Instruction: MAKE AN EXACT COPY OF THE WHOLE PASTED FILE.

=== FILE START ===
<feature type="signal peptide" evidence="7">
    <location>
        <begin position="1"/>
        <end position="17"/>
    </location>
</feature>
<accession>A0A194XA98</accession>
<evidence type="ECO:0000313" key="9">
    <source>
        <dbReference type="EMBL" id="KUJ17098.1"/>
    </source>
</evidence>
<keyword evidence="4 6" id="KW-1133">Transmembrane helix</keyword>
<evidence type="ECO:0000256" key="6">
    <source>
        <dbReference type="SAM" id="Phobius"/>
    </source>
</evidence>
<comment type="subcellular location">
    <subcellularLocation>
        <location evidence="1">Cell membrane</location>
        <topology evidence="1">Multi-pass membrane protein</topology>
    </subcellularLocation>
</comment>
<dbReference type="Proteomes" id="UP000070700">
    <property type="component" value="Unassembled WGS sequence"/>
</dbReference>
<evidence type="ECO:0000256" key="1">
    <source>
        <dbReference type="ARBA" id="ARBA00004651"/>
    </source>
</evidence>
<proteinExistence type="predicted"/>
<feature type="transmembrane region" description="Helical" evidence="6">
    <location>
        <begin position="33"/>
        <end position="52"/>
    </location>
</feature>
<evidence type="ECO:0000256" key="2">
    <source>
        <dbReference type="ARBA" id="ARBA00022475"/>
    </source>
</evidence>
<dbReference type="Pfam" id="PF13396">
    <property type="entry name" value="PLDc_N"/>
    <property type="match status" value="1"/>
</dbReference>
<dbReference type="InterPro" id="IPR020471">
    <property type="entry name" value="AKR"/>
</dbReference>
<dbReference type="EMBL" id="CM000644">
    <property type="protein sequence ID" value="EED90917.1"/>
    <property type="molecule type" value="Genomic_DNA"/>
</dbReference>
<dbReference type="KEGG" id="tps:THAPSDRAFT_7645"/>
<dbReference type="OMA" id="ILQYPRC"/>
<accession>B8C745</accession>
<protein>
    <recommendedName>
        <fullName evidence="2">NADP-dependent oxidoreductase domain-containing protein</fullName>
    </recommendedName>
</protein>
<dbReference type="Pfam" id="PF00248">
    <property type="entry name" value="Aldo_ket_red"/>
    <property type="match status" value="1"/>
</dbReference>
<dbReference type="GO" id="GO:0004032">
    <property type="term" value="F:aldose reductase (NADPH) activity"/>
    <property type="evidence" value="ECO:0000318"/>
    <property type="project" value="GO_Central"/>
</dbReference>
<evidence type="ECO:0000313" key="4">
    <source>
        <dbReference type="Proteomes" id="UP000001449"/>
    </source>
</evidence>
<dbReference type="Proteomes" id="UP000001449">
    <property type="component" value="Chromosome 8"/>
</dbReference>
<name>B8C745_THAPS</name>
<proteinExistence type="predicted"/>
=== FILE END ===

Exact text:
<feature type="signal peptide" evidence="7">
    <location>
        <begin position="1"/>
        <end position="17"/>
    </location>
</feature>
<accession>A0A194XA98</accession>
<evidence type="ECO:0000313" key="9">
    <source>
        <dbReference type="EMBL" id="KUJ17098.1"/>
    </source>
</evidence>
<keyword evidence="4 6" id="KW-1133">Transmembrane helix</keyword>
<evidence type="ECO:0000256" key="6">
    <source>
        <dbReference type="SAM" id="Phobius"/>
    </source>
</evidence>
<comment type="subcellular location">
    <subcellularLocation>
        <location evidence="1">Cell membrane</location>
        <topology evidence="1">Multi-pass membrane protein</topology>
    </subcellularLocation>
</comment>
<dbReference type="Proteomes" id="UP000070700">
    <property type="component" value="Unassembled WGS sequence"/>
</dbReference>
<evidence type="ECO:0000256" key="1">
    <source>
        <dbReference type="ARBA" id="ARBA00004651"/>
    </source>
</evidence>
<proteinExistence type="predicted"/>
<feature type="transmembrane region" description="Helical" evidence="6">
    <location>
        <begin position="33"/>
        <end position="52"/>
    </location>
</feature>
<evidence type="ECO:0000256" key="2">
    <source>
        <dbReference type="ARBA" id="ARBA00022475"/>
    </source>
</evidence>
<dbReference type="Pfam" id="PF13396">
    <property type="entry name" value="PLDc_N"/>
    <property type="match status" value="1"/>
</dbReference>
<dbReference type="InterPro" id="IPR020471">
    <property type="entry name" value="AKR"/>
</dbReference>
<dbReference type="EMBL" id="CM000644">
    <property type="protein sequence ID" value="EED90917.1"/>
    <property type="molecule type" value="Genomic_DNA"/>
</dbReference>
<dbReference type="KEGG" id="tps:THAPSDRAFT_7645"/>
<dbReference type="OMA" id="ILQYPRC"/>
<accession>B8C745</accession>
<protein>
    <recommendedName>
        <fullName evidence="2">NADP-dependent oxidoreductase domain-containing protein</fullName>
    </recommendedName>
</protein>
<dbReference type="Pfam" id="PF00248">
    <property type="entry name" value="Aldo_ket_red"/>
    <property type="match status" value="1"/>
</dbReference>
<dbReference type="GO" id="GO:0004032">
    <property type="term" value="F:aldose reductase (NADPH) activity"/>
    <property type="evidence" value="ECO:0000318"/>
    <property type="project" value="GO_Central"/>
</dbReference>
<evidence type="ECO:0000313" key="4">
    <source>
        <dbReference type="Proteomes" id="UP000001449"/>
    </source>
</evidence>
<dbReference type="Proteomes" id="UP000001449">
    <property type="component" value="Chromosome 8"/>
</dbReference>
<name>B8C745_THAPS</name>
<proteinExistence type="predicted"/>